Perhaps instructive in all of this is that while social services are taking all the blame, the others that were involved in Baby P's case are almost all in the background. While it was mentioned yesterday that the HSS did attempt to take Baby P into care - only for the legal advice to come back saying that the threshold for doing so had not been met - the police also had carried out investigations into his mother and whether there were grounds for her to be charged with abuse. The Crown Prosecution Service also decided that there was not enough evidence for them to do so. This is again despite all the apparent signs with hindsight that now look obvious - the numerous injuries, the two hospital visits, etc etc - all of which is being seized upon to call those involved with him idiots, which is probably around the mildest insults thrown their way.

The Sun complains about the ministers shuffling the letters sent by the whistleblower around, when in fact the concerns raised were directed to the proper channel to consider them, the Commission for Social Care Inspection, who despite being a quango in flux as Mark Easton says, did raise them with HSS, where they were satisfied that the allegations made by Nevres Kemal had either been dealt with or were not as serious as she claimed.

Gordon Brown vows he will do everything in his power to stop another tragedy.

That must mean the sacking of Sharon Shoesmith and every social worker and official involved.

So long as these dangerously complacent people remain in their jobs, no child at risk in Haringey is safe.

Look at the face of Baby P and then — if you haven’t already — please fill in our petition below.

But were these people dangerously complacent or did they simply make terrible mistakes that are going to haunt them from now on? Again we have the appeal to the dead child's face, the plea to sign a petition that will do nothing to stop a similar tragedy from happening, and the whipping up of a storm which is already in danger of causing far more damage than is necessary. Much the same is of the opening of this article with the newly released uncensored version of Baby P's face, so over the top and out of kilter with what it actually shows that it strikes you as unreal:

THIS is Baby P.

A gorgeous, blond-haired, blue-eyed tot with a heart-melting smile.

The Sun is today publishing the first picture ever of the little boy who died in the most tragic circumstances.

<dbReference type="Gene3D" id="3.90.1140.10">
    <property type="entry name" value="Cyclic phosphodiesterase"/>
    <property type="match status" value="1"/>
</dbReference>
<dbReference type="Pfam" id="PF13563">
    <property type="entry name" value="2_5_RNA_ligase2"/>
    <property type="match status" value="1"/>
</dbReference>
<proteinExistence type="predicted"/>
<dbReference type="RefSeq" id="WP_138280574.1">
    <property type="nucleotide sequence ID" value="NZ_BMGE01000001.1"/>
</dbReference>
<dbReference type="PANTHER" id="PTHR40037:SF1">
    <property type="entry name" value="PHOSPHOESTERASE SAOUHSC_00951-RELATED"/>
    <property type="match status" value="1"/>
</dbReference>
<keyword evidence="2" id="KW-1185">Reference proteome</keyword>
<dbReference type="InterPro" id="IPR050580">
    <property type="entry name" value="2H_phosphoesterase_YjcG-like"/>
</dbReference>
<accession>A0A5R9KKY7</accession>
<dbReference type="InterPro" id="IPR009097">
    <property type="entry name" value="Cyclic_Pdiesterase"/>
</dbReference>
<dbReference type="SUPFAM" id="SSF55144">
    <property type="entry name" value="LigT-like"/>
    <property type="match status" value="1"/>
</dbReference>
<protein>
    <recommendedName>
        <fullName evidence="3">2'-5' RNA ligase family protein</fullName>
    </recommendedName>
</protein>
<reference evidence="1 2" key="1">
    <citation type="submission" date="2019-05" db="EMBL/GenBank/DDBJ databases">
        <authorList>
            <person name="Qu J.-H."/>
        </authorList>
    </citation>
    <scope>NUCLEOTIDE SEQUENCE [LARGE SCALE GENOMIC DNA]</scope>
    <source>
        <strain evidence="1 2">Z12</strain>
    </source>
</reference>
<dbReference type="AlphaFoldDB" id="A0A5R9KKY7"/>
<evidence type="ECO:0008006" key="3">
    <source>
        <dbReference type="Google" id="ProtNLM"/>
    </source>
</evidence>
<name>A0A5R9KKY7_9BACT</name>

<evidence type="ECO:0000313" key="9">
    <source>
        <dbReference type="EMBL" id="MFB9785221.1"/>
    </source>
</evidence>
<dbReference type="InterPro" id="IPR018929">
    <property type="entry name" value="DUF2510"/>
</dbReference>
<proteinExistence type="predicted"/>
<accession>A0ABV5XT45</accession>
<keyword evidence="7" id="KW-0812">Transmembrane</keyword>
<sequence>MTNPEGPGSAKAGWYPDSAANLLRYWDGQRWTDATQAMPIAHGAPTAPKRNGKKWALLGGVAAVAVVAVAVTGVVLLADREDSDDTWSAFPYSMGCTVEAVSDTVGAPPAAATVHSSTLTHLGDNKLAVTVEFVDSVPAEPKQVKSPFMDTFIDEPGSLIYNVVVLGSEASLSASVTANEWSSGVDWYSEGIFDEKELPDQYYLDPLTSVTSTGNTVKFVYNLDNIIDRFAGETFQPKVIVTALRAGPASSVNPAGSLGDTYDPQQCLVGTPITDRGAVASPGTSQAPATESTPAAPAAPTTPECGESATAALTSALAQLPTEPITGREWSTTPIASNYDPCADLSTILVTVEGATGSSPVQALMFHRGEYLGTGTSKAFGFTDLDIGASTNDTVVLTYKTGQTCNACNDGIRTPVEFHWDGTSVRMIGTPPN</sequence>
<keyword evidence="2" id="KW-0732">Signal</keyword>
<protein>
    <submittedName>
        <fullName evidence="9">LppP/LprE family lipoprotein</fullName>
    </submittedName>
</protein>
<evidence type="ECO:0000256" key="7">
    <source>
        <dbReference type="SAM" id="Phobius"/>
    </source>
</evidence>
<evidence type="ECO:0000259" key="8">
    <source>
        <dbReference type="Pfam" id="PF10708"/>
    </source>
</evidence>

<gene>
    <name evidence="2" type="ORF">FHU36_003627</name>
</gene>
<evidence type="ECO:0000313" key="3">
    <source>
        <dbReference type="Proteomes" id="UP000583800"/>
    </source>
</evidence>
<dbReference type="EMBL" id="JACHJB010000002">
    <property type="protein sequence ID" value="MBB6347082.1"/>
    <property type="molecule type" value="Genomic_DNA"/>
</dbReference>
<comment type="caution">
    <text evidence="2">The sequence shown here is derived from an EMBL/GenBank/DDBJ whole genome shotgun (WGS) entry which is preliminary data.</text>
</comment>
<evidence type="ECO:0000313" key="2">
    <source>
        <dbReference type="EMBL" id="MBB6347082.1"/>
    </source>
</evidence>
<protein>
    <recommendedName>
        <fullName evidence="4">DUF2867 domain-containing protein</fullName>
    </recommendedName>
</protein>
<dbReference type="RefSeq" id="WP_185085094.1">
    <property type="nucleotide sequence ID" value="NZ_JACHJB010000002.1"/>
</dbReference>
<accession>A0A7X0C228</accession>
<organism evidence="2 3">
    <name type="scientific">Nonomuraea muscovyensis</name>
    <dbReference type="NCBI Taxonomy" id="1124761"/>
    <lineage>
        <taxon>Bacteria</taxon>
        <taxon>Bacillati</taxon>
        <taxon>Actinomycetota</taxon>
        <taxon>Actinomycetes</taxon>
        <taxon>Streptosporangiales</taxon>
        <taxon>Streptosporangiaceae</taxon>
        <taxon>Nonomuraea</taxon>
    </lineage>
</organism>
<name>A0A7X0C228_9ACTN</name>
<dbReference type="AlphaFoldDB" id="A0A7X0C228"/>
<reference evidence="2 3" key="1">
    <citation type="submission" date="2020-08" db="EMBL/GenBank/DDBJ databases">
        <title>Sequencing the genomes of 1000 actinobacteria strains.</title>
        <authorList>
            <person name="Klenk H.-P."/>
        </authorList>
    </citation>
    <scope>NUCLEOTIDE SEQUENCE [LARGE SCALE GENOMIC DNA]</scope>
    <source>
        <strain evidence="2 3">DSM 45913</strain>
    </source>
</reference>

In this heart-wrenching photo he gazes up at his photographer in search of the love and affection he was so cruelly denied.

The photo was taken by a childminder as Baby P happily toddled around her kitchen.

Except he isn't smiling, he quite clearly isn't looking at the photographer but off into space and it's only heart-wrenching because the writer wants it to be and because the editor is demanding that this is the line to be taken.

It isn't only the tabloids - I turned off This Week last night because Andrew Neil had abandoned all pretence of impartiality in his summary before introducing of all people, Jon Gaunt, currently blaming the Guardianistas and the metropolitan elite which pays his wages, and politicians and bloggers on all sides are now trying to make hay out of the death of a child - but they're the ones that are acting as they always do without any real regard for the lives of those they're interfering with. Thing is, as circulations decline further, as they surely will, the sensationalism we have now is only likely to get worse. With little else to define them from their competition, their stance on matters like this will grow in importance. The real question has to be though if their readers dislike what the papers do so much, why do they keep buying them? Is it masochism? Is it because they've always bought them, or their parents did? Is it for what else they produce other than their politics? Or do they lie to their interviewers? I as usual don't have an answer. Anne Karpf however provides again what maybe the real target ought to be:

Curiously, most of the frenzied debate this week has not been about the perpetrators of these crimes but about those who supposedly could have prevented them - social workers. Consequently, we know far more about child protection services and their deficiencies than we do about what makes women damage and kill their children or stand by while their partners do so. There is a profound reluctance, it seems, to look beyond the final stages of these children's lives, to try to understand how those who bore ultimate responsibility for their care could have turned into those who ended their lives or were complicit in abusing them.